Above from left to right: Nikon Z 100-400mm f4.5-5.6 VR S, Nikon Z 400mm f4.5 VR S, Nikon AF-S 500mm f5.6E PF VR (on FTZ adapter)


If you’ve owned or used a 300mm or 500mm lens you might be interested how the Nikon Z 400mm f4.5 VR S fits in either with or without teleconverter. Here is the angle of view of the different options (Auto distortion control activated) shot from the same viewpoint as in all my reviews:


Above: Nikon Z 400mm f4.5 VR S (left), Nikon AF-S 300mm f4E PF VR (right)


Above: Nikon Z 400mm f4.5 VR S plus Z TC-1.4x (560mm, left), Nikon AF-S 500mm f5.6E PF VR (right)

The differences between the focal lengths do not seem too big. But the amount of pixels you lose should you need to crop e.g. a 300mm shot to the angle of view of a 400mm lens is 44%. That means you end up with a 25MP image from your 45MP camera – which might still be enough for the intended purpose. Cropping a 400mm shot to match the angle of view of a 500mm lens reduces your resolution from 45MP to 29MP.


Focus accuracy and repeatability is critical to consistently produce sharp shots. Repeatability (the accuracy of focus on the same subject after repeated focus-acquisition) of the Nikon Z 400mm f4.5 VR S was measured 98,2% in Reikan FoCal. This is very good, similar to the Nikon Z 100-400mm f4.5-5.6 VR S and better than the Nikon AF-S 500mm f5.6E PF VR. There were no outliers over a series of 40 shots on the well lit and contrasty focus test target and quality of focus did not depend on the direction focus came from. On a Nikon Z7 the lens focuses in around 0.7 sec from infinity to 4.1m (1:10 magnification). This is as fast as the F 500/5.6 and a bit faster than the Z 400/2.8. But the Z 100-400 is even a bit faster than the Z 400/4.5. On a Nikon Z9 the lenses focused quite a bit faster: The Z 400/4.5 and F 500/5.6 in 0.45 sec and the Z 100-400 in 0.5 sec. Focus hunting was not an issue during my time with the Z 400mm f4.5 VR S.

The focus ring is 29mm wide, has a rubberized surface, and moves smoothly. It’s located over the tripod foot. When using the lens hand-held turn the foot out of the way (or detach it) if you want to use the focus ring.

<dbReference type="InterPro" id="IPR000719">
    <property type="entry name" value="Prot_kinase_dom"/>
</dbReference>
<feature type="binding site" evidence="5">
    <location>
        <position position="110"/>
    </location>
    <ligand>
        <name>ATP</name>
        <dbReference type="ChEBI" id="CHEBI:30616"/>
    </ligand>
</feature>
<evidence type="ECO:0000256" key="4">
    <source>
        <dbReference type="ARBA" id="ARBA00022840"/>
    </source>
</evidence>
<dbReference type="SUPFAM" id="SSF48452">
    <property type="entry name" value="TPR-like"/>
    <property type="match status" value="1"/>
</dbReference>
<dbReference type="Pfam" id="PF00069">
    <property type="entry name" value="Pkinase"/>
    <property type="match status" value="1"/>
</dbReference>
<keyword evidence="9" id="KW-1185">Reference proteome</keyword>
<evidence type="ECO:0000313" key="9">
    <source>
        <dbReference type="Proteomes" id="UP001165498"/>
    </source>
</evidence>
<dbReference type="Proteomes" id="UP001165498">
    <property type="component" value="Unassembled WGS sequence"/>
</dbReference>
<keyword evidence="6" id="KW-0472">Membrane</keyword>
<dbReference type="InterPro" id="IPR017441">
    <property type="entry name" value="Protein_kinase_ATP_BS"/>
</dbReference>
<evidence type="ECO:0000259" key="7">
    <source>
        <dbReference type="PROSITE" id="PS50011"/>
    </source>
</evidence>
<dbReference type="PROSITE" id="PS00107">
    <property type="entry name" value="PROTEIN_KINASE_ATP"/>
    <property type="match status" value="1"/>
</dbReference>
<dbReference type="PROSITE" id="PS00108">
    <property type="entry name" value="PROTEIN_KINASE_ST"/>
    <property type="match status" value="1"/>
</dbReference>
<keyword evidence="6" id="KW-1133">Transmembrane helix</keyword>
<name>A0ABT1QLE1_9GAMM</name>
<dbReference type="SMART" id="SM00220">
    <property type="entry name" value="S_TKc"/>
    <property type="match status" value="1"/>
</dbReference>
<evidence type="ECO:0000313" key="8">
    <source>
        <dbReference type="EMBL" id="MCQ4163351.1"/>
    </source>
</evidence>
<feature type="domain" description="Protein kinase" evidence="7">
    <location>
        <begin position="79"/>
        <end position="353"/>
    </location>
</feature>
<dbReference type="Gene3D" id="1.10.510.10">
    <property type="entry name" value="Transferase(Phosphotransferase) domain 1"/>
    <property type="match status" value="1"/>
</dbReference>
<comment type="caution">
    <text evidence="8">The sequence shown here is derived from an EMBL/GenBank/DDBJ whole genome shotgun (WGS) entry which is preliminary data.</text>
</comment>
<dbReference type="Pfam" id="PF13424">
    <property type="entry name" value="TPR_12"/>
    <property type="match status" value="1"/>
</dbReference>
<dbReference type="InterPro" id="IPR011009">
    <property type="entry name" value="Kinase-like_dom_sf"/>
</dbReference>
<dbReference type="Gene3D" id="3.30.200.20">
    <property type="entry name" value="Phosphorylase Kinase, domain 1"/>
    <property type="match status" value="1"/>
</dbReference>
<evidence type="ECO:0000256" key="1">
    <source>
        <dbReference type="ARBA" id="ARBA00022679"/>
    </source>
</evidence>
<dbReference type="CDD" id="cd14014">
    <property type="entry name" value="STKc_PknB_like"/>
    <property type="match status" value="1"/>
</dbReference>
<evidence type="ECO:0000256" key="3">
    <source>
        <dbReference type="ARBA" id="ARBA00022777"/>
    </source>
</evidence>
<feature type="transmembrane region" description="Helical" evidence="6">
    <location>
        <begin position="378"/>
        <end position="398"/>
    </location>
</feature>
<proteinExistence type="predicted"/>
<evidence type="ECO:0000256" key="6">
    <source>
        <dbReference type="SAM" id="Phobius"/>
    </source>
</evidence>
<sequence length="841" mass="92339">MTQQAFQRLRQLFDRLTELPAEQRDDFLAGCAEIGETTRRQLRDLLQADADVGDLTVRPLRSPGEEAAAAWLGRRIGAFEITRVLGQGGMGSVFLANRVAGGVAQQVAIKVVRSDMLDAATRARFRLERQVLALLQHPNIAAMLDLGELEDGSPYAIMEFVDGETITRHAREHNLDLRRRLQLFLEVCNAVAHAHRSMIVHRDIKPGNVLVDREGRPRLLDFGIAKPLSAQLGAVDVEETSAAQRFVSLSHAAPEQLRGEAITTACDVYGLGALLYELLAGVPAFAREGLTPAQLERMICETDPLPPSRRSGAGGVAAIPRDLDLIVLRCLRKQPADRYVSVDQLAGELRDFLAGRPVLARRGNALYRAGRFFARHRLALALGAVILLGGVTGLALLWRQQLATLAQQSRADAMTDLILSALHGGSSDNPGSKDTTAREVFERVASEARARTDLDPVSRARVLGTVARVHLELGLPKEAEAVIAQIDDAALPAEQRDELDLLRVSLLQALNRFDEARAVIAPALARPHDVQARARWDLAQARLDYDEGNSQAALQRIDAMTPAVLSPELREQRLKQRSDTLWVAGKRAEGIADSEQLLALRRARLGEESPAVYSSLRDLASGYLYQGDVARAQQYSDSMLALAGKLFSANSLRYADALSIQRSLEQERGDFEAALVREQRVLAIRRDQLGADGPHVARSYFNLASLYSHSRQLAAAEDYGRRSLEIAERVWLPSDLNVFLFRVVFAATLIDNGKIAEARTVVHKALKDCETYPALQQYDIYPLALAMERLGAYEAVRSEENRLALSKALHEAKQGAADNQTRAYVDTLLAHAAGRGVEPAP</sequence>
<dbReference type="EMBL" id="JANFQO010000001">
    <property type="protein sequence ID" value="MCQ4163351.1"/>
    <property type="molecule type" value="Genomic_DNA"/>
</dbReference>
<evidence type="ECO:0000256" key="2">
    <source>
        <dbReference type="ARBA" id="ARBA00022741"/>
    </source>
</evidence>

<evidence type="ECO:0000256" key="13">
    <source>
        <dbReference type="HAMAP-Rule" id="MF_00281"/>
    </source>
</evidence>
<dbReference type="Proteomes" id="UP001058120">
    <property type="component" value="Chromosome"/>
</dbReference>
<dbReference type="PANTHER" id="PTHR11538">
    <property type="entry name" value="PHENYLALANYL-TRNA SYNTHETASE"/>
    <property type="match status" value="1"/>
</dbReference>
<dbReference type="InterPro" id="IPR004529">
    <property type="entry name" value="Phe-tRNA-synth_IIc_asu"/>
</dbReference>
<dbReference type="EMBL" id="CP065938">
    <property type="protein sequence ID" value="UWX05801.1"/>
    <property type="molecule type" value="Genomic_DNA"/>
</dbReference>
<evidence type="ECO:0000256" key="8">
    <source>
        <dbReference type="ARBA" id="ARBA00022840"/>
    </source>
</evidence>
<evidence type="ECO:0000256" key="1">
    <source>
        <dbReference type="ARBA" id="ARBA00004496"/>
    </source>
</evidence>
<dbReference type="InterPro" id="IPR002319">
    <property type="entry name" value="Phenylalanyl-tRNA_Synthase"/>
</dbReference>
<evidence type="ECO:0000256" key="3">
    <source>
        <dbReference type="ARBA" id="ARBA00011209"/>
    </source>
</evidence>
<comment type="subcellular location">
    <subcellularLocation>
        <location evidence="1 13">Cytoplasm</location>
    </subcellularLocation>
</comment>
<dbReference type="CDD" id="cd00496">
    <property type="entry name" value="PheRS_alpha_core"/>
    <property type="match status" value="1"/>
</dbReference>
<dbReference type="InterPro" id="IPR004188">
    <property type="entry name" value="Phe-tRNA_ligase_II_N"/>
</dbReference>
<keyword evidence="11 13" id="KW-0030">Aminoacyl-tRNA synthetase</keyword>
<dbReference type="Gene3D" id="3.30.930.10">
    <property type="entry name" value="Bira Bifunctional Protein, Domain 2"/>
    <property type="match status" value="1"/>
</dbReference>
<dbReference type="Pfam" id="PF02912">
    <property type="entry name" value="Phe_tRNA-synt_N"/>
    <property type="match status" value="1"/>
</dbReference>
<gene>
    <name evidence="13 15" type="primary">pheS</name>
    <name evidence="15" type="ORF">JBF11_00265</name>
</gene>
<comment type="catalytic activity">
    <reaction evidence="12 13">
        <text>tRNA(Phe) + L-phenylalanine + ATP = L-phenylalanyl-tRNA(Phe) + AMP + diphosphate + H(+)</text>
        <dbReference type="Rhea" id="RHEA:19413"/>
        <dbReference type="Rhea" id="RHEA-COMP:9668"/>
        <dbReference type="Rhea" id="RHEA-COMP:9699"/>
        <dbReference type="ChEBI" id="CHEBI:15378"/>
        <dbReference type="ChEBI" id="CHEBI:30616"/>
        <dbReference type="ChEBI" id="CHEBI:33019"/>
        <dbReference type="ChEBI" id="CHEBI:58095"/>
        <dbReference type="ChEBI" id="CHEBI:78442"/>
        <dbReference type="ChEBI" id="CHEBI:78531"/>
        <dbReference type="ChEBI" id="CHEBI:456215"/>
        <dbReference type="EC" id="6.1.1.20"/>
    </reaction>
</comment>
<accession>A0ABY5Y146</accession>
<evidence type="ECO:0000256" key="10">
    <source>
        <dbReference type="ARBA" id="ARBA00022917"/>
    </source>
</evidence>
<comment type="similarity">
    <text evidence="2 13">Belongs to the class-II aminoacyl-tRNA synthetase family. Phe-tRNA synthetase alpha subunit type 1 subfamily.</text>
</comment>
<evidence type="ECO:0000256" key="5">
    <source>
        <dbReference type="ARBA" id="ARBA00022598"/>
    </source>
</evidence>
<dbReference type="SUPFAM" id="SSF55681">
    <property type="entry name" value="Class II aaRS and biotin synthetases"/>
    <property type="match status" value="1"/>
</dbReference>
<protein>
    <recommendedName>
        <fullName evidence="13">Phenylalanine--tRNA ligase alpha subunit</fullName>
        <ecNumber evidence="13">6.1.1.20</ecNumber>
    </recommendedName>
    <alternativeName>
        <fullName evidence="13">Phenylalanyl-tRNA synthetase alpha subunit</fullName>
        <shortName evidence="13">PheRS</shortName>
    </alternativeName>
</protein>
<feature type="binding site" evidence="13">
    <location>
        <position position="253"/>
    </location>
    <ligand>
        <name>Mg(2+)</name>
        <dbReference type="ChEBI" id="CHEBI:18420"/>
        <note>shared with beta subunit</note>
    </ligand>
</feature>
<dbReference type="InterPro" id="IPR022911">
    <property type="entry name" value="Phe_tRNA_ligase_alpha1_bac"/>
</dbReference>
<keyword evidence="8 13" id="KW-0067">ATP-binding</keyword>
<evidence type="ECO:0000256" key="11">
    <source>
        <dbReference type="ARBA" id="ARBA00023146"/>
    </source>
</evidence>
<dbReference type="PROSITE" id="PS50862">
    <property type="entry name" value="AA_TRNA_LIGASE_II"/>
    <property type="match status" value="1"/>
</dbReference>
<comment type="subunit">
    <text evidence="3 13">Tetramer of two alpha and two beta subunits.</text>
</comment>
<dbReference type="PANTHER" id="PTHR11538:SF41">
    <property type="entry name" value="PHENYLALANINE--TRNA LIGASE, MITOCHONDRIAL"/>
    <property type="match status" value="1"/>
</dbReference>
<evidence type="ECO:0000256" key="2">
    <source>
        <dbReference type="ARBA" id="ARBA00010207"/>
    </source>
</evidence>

AF-operation and VR of the lens is virtually silent be it in photo-mode or if you record video with the built-in microphone.

As you pull focus, you’ll notice quite some focus breathing: the image became 9% more magnified when I adjusted focus from infinity to 4.1m. This is only half of what the Z 400/2.8 shows and also a little better than from the F 500/5.6 but is still quite visible when shooting videos. The Z 100-400 is practically free of focus breathing.

Image stabilization

To test the effectiveness of the image stabilization with the Nikon Z 400mm f4.5 VR S on a Nikon Z9 camera body with “Synchro-VR”, I did a series of 160 test-shots hand-held free-standing with shutter speeds from 1/640 of a second down to 1/10 sec. I used the shots at 1/640 sec with VR=off as reference of how good my hand-holding was at the time of the test and Reikan FoCal did the chore of evaluating the sharpness of all shots.

Here’s the results: With VR=on the combined stabilization from lens and camera produced no outliers in the 80 shots from 1/640 down to 1/80 sec (3 stops) with results at 1/80 better on average than sharpness at 1/640 sec with VR=off. At 1/40 sec (4 stops) I had 2 outliers in 20 shots but average image quality was a bit reduced. At 1/20 sec (5 stops) results became clearly erratic but were on average still pretty sharp with 4 outliers in 20 shots. At 1/10 sec (6 stops) average image quality dropped by about 20% with two outliers even clearly below that level. This is quite an impressive performance of the combined optical and sensor-based image stabilization but seems a bit below Nikon’s claimed 6 stops.

Next check out my quality results!

Check prices on the Nikon Z 400mm f4.5 VR S at B&H, Adorama, WEX UK or Calumet.de. Alternatively get yourself a copy of my In Camera book, an official Cameralabs T-shirt or mug, or treat me to a coffee! Thanks!